The Family Smoking Prevention and Tobacco Control Act of 2009 instructed the FDA to develop new cigarette labels that include “color graphics depicting the negative health consequences of smoking.” Yesterday, a federal judge in DC struck down these labels on the ground that they violate the First Amendment’s protections against compelled speech:
A fundamental tenant of constitutional jurisprudence is that the First Amendment protects “both the right to speak freely and the right to refrain from speaking at all.” . . . In the arena of compelled commercial speech, however, narrow exceptions do exist and allow the Government to require certain disclosures to protect consumers from “confusion or deception.” Indeed, courts apply a lesser standard of scrutiny to this narrow category of compelled speech through which the Government may require disclosure only of “purely factual and uncontroversial information.” . . .
[A]fter reviewing the evidence here it is clear that the Rule’s graphic-image requirements are not the type of purely factual and uncontroversial disclosures that are reviewable under this less stringent standard. To the contrary, the graphic images here were neither designed to protect the consumer from confusion or deception, nor to increase consumer awareness of smoking risks; rather, they were crafted to evoke a strong emotional response calculated to provoke the viewer to quit or never start smoking.
As a matter of constitutional law, this is not crazy. The First Amendment does provide robust protections against compelled speech, and there is no exception to the First Amendment simply because a lot of people don’t like the plaintiff.
Sadly, however, many federal judges don’t seem to get this, at least in the context of abortion. A few weeks ago, the Fifth Circuit upheld a Texas law mandating government-compelled speech by doctors. Texas law requires doctors to tell their patients medically-irrelevant information, such as stating that the fetus has a heartbeat and discussing “the presence of external members and internal organs,” before they may perform an abortion. In other words, the law forces Texas doctors to advocate for the government’s anti-abortion agenda no less than the FDA labels require cigarette companies to advocate for an anti-smoking agenda, and yet the Fifth Circuit upheld the law on the grounds that the First Amendment is weaker in the face of laws that “express a preference for childbirth over abortion.”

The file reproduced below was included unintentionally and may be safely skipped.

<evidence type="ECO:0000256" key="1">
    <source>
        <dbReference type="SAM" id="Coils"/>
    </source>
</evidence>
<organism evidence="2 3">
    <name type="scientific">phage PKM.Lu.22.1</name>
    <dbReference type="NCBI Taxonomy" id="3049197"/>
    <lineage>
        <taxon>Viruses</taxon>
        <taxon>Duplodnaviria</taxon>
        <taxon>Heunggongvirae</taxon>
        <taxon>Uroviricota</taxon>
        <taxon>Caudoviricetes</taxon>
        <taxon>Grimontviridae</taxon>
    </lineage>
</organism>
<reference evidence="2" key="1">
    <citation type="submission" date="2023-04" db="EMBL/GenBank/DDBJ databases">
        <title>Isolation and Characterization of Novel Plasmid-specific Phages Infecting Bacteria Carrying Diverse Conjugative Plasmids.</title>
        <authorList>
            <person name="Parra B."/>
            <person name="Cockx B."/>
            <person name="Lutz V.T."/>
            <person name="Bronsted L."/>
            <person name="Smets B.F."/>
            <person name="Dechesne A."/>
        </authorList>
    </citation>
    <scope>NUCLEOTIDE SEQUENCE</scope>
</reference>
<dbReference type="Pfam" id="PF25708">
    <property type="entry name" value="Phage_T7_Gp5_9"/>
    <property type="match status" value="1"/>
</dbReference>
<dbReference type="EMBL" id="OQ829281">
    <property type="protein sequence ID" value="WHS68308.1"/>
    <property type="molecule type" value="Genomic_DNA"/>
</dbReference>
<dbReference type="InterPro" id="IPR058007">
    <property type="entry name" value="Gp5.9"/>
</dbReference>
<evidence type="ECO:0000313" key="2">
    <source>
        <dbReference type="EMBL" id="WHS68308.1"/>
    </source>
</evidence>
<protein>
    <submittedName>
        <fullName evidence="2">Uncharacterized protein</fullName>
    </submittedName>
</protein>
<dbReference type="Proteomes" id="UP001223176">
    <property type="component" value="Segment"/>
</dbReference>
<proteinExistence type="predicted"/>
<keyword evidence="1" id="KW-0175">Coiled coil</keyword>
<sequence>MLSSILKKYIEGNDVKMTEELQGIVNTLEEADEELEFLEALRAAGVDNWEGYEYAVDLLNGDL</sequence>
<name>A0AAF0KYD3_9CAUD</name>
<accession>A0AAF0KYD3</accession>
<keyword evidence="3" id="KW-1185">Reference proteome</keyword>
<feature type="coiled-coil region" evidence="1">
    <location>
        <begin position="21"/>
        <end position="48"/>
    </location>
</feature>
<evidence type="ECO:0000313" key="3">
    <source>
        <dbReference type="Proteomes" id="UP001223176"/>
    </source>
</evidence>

Nor is this case an isolated incident. The Eighth Circuit upheld a law requiring doctors to tell their patients that abortion will “terminate the life of a whole, separate, unique, living human being,” a statement that is both controversial and of uncertain factual basis — and thus would easily fail First Amendment scrutiny under the standard articulated by the judge in the tobacco case.
Simply put, if it is unconstitutional to require tobacco companies to print graphic anti-smoking labels, than it must also be unconstitutional to force doctors to parrot the state’s views on the abortion debate. America does not have one constitution for wealthy corporations and another, inferior constitution for everyone else.